**Correlation** is a statistical relationship between two and more random variables. The Forex correlation coefficient usually varies from -1 to 1 or sometimes from -100 to 100.

The correlation coefficient value of -1 means that there is an inverse 100 percent relationship between two random variables. The value of “1” indicates their direct relationship.

Why do Forex traders need this information? The answer is simple.

The correlation coefficient can tell a trader what the nature of the relationship between two financial instruments, whether they are currency pairs, company shares or commodities, is.

Let’s consider a simple example. You may have noticed that movements of some currency pairs are very similar to each other.

Thus, when positive news from the Eurozone are released, currency pairs including the euro (EURUSD, EURJPY, EURCAD, etc.) soar.

But if you look closely, the pound sterling and the Swiss franc also often respond to this news by their own rally. From the perspective of a fundamental analysis, this can be easily explained: the UK and the Swiss economies are closely linked to the Eurozone economy, so positive news from the Eurozone usually contributes to the growth of the economies of the countries, which are major trading partners, and their currencies.

## Forex pair Correlation Calculator

To automatically calculate currency correlation in Forex, you can use a special calculator.

You only need to select the currency pair, the time interval and their number, which you want to calculate the correlation for. Note that the larger the calculation period is selected, the more adequate data will be received by a trader.

Let's try to determine the correlation of currencies using the calculator mentioned above.

To do this, select EURUSD as a currency pair, 1 hour as a time interval, 300 periods (the maximum possible value) and click the “Calculate” button.

The result will be a Forex correlation table with chart like this (we slightly modified it for convenience):

Based on the data from the table, it may be concluded that EUR/USD correlates most strongly with the USD/DKK. Their movement is a 100% match. However, the relationship between these currency pairs is reversed, as evidenced by the “-“ sign before the value of the correlation coefficient.

USDCHF also displays a strong inverse correlation with EUR/USD (correlation coefficients are -0.91).

NZD/USD and EUR/AUD have the highest coefficient of direct relationship with Euro/dollar (0.83 and 0.51, respectively). This tells us that movements of EUR/USD and the above-mentioned currency pairs match each other in 83% and 51% of cases. In this case, the relationship is direct.

In order to determine how much interrelated two currency pairs are, correlation calculation may often be omitted. You need only to place the charts of two currency pairs side by side (as shown in the picture above), following which the fact of correlation between them becomes obvious.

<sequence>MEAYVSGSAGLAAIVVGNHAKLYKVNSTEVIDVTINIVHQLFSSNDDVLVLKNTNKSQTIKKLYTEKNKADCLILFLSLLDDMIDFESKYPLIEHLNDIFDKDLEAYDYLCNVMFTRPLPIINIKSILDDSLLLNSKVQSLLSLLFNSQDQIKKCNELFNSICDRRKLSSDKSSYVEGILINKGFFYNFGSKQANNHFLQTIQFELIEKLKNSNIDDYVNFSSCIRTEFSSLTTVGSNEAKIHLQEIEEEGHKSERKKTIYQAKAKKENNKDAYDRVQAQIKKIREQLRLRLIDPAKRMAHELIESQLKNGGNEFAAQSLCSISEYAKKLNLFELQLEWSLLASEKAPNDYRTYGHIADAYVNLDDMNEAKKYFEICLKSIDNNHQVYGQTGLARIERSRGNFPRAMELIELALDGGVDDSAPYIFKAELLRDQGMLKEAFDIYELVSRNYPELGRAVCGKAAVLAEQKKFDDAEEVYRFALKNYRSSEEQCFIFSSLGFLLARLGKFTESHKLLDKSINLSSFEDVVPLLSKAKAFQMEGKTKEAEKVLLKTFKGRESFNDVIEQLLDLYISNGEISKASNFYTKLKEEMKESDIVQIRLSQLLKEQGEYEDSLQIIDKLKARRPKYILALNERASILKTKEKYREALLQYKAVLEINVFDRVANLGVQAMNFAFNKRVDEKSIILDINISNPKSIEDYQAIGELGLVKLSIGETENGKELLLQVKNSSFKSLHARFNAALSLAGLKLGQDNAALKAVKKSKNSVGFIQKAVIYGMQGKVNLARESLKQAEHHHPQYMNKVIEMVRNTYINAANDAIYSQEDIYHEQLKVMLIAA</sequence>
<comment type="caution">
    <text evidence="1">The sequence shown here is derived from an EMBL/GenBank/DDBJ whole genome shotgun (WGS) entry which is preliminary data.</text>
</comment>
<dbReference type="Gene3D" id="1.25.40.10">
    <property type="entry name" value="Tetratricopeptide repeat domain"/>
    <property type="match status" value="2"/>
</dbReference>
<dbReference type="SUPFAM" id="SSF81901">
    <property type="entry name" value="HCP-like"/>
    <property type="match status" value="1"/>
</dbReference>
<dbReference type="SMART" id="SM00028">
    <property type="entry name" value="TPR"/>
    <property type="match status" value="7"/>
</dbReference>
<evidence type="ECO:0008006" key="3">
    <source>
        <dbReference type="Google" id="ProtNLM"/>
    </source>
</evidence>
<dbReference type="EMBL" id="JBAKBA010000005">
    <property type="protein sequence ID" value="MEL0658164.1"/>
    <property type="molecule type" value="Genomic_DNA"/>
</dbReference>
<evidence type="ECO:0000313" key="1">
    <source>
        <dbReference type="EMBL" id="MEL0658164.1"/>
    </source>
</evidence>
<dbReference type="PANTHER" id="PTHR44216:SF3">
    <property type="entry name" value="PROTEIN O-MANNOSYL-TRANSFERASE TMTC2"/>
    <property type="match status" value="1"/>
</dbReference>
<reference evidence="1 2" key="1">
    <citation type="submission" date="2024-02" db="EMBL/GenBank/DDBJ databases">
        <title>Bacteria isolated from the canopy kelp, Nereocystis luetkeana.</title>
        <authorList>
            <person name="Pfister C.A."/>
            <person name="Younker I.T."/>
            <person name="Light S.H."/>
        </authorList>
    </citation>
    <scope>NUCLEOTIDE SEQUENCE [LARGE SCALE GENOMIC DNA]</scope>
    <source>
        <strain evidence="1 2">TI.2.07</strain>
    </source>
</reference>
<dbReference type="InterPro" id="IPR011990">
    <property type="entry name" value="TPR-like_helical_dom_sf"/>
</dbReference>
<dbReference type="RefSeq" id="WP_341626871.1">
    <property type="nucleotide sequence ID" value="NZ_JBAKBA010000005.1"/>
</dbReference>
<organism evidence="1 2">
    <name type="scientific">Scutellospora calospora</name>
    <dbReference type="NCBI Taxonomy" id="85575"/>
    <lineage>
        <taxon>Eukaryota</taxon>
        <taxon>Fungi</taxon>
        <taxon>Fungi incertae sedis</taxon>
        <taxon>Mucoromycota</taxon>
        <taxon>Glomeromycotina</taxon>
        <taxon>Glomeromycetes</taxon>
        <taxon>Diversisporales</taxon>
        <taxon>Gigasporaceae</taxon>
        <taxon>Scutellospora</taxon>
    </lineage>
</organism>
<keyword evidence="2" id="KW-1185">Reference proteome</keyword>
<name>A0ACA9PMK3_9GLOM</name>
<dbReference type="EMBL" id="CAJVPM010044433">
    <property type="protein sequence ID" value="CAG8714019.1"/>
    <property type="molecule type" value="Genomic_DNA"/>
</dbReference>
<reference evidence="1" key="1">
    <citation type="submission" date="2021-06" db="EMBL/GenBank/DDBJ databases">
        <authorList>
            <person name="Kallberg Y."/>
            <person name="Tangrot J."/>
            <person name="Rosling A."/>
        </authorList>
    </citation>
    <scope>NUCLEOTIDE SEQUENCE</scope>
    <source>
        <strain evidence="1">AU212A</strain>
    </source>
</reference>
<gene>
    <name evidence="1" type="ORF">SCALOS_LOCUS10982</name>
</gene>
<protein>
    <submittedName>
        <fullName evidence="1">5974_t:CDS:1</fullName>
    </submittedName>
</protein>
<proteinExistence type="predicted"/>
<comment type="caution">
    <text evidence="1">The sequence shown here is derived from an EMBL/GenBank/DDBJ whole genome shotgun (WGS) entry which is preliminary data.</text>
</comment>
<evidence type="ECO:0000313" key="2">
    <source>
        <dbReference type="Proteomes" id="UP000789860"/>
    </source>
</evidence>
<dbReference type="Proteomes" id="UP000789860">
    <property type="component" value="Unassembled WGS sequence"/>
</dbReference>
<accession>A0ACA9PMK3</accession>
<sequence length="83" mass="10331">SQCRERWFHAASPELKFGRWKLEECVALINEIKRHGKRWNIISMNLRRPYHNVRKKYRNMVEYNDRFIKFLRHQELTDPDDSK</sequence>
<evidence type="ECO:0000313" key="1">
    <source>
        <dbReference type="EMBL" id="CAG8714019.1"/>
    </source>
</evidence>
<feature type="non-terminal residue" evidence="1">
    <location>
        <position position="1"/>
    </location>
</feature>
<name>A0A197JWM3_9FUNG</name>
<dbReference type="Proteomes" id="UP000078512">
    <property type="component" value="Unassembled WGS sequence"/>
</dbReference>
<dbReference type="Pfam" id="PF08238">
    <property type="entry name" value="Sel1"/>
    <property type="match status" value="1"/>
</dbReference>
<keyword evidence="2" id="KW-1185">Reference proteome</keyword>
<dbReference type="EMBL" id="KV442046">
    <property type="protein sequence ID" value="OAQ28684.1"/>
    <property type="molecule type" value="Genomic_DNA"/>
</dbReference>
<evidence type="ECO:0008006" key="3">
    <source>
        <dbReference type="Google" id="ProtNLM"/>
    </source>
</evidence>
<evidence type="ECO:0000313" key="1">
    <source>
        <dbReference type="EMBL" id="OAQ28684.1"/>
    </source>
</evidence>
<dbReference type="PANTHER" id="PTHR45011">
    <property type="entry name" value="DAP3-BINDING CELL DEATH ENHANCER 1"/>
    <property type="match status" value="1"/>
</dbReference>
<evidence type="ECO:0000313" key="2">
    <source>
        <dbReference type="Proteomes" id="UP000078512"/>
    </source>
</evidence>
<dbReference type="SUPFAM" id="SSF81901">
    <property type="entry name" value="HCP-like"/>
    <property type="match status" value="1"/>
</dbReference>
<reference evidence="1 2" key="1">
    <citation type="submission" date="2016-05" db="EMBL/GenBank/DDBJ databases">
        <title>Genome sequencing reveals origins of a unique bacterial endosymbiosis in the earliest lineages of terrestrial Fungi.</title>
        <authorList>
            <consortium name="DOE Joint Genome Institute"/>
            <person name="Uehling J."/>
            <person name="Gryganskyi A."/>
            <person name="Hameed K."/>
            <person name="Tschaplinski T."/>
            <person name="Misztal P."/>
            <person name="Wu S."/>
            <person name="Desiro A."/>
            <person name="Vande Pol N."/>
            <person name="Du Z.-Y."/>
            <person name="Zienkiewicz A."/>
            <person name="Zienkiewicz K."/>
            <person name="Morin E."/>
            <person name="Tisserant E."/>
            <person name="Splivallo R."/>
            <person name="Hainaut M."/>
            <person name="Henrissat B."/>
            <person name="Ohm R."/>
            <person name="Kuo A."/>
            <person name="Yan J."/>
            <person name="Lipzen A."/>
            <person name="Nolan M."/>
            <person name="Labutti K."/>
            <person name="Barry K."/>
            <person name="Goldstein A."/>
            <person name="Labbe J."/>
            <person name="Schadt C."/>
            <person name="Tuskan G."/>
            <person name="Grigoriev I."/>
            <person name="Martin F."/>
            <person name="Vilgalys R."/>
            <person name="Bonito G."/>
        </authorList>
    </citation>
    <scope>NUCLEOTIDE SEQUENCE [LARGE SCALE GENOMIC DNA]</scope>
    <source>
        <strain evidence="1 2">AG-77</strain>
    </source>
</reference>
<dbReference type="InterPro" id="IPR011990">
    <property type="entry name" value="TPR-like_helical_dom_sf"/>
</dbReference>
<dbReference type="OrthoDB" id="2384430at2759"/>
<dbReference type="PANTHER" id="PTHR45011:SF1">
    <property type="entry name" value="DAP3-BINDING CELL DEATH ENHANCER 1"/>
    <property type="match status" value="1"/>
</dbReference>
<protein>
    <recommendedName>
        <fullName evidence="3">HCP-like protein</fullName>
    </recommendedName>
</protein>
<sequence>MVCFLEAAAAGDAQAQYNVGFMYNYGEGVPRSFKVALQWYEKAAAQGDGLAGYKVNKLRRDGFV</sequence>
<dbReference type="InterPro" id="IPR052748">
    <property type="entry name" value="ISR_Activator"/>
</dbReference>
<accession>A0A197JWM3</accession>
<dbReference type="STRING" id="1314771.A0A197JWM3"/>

The picture above shows an example of the inverse (mirror) correlation of EURUSD and USDDKK.

## How to Use Correlation

There are various strategies based on the currency correlation such as making patterns clearer:

In this article we will highlight only the principal applications of correlation. You can read about the strategies themselves here.

Traders can use currency correlation for several purposes:

1. **Hedging**. Suppose that a trader has sold EURUSD in the medium term and decides to wait for the position to close by Take Profit. However, it suddenly comes to know that the European Central Bank (ECB) President Mario Draghi’s speech is scheduled this afternoon.

Such speeches of officials often lead to unexpected and sharp movements in the Forex market. After reviewing the correlation of Forex currency pairs, a trader concludes that there is a strong inverse relationship between EUR/USD and USD/CHF pairs. In this situation, it’s quite logical for a trader to sell USD/CHF in order to hedge an open position on EUR/USD in case of an unexpected upward rebound of the latter currency pair.

2. **Diversification of risks**. Suppose that a trader decides to buy AUD/USD. Seeing that he/she still has enough funds to open other positions, the trader decides to look for the opportunity to make two more trades. After reviewing the currency correlation coefficients, he/she finds out that AUD/USD shows the strongest correlation with EUR/AUD and NZD/USD and the weakest one with USD/RUB and GBP/JPY. In this situation, the most reasonable solution will be using USD/RUB and GBP/JPY for trading, because if AUD/USD falls unexpectedly, this event shouldn’t affect the above-mentioned currency pairs from the perspective of probability theory.

Using correlation as a trading indicator, you must keep in mind that the currency market is constantly moving, so the currency correlation may also change over time. Therefore, we advise experienced traders not to forget to update their correlation table from time to time.